By Mukesh Hira & LJ Wobker
Compute virtualization and the widespread deployment of virtual machines has led to an extension of the network into the hypervisor. Network virtualization solutions have emerged that enable rapid provisioning of network services — logical switches, logical routers, load balancers, firewalls and beyond — for virtual machine and container network interfaces. VMware NSX is a network virtualization platform that is designed to be decoupled from the physical network so as to enable deployment of virtual services over any physical network infrastructure, the only requirement from the physical network being IP connectivity between the hypervisors.
While the decoupling of physical and virtual topologies has advantages, it is important to have some interaction between the physical and virtual switches to allow for end-to-end monitoring of the entire physical + virtual network from a “single pane of glass” and to help in troubleshooting and fault isolation in complex physical + virtual topologies.
We propose methods for various network elements to collect and report their state in real-time, allowing for improved cooperation between the virtual and physical layers without requiring intermediate layers such as CPU driven control planes. The general term we have applied to these methods is INT: Inband Network Telemetry.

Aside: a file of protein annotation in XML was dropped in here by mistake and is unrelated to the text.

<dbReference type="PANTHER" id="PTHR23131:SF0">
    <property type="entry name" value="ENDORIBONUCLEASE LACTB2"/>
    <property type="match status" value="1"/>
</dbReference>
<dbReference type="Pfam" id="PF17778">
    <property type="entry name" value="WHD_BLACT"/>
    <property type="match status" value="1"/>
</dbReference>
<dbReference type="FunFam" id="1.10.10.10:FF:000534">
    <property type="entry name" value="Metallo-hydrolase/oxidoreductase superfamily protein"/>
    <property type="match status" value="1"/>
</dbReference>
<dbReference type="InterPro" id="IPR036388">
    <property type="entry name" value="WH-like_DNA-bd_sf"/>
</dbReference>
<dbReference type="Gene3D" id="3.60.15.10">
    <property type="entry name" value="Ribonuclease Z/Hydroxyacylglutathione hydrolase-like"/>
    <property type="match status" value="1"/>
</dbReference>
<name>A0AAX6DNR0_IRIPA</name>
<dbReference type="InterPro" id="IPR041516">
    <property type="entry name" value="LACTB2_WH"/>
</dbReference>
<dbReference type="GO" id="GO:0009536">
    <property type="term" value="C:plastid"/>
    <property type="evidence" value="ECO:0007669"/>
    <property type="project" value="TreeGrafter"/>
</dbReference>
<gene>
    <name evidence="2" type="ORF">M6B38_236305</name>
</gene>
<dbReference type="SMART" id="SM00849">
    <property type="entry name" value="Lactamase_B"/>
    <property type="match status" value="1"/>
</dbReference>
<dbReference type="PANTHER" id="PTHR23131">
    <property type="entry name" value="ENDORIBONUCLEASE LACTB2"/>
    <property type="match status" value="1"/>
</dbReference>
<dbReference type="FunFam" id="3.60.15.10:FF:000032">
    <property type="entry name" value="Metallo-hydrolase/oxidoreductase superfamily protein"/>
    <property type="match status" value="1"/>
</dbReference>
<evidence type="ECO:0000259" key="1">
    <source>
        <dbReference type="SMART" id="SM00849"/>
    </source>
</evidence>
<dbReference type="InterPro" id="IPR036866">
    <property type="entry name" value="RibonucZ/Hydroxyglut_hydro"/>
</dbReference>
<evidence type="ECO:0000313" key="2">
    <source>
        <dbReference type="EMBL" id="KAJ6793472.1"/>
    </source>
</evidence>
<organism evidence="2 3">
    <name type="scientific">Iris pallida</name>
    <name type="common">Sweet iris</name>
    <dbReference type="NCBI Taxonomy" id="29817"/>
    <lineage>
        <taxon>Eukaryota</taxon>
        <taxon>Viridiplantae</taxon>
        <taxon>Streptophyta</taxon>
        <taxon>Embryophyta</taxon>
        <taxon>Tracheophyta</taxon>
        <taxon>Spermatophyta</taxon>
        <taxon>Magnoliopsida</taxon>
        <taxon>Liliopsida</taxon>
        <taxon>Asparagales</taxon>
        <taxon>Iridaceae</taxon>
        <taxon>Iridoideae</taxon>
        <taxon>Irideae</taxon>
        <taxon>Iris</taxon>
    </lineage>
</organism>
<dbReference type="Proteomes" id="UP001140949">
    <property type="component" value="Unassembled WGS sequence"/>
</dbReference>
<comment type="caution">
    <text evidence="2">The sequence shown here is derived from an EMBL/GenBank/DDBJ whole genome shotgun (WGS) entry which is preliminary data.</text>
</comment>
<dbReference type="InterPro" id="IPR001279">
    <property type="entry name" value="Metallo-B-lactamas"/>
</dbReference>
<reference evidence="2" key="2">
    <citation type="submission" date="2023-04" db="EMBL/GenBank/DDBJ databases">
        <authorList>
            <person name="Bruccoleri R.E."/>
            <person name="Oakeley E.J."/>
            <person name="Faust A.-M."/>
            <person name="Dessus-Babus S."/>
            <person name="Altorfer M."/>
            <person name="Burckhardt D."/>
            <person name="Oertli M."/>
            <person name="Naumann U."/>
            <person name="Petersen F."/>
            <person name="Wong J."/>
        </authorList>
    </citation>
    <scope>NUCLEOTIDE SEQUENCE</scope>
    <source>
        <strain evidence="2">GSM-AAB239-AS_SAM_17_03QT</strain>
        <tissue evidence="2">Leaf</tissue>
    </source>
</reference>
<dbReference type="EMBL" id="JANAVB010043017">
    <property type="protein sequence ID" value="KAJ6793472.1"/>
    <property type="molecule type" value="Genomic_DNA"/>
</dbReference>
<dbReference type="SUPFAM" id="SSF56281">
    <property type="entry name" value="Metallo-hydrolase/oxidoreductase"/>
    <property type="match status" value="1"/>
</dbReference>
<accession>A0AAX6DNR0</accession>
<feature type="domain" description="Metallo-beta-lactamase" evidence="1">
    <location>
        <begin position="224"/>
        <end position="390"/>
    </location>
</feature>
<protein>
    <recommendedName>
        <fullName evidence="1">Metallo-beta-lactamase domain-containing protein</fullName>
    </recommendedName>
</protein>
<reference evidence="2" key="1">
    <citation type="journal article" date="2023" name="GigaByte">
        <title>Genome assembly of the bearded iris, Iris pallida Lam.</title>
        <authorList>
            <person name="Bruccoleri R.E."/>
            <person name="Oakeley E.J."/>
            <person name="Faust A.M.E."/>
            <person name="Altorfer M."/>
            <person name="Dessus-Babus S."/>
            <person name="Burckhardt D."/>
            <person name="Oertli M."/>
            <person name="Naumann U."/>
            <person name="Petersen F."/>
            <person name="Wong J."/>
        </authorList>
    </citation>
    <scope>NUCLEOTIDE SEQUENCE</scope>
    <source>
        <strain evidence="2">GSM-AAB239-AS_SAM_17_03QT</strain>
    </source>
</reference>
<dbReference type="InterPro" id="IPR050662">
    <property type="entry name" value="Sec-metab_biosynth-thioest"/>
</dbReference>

Some examples of useful network state to be reported by network elements are –
(i) <Switch-ID, Input port ID, output port ID> – This allows for determination and monitoring of the different paths between a pair of end-points. Current mechanisms for determining multiple paths between a pair of end-points are based on IP traceroute and can only discover equal-cost layer 3 paths (ECMP routes), but cannot discover or report the existence of multiple links bundled together as a port-channel.
(ii) Link Utilization – Link utilization along different paths between a pair of end-points may be used simply for the purpose of monitoring, or may potentially be used for intelligently choosing which equal-cost path a new flow/flowlet will take in the physical network — as opposed to blindly hashing the new flow to one of the equal-cost paths. Intelligent utilization-aware routing will result in better administrative control, higher throughput, and lower job-completion times.
(iii) Latency – End-to-end latency along different paths between a pair of end-points may also be used simply for the purpose of monitoring, or can potentially be used for intelligent routing of latency-sensitive application traffic.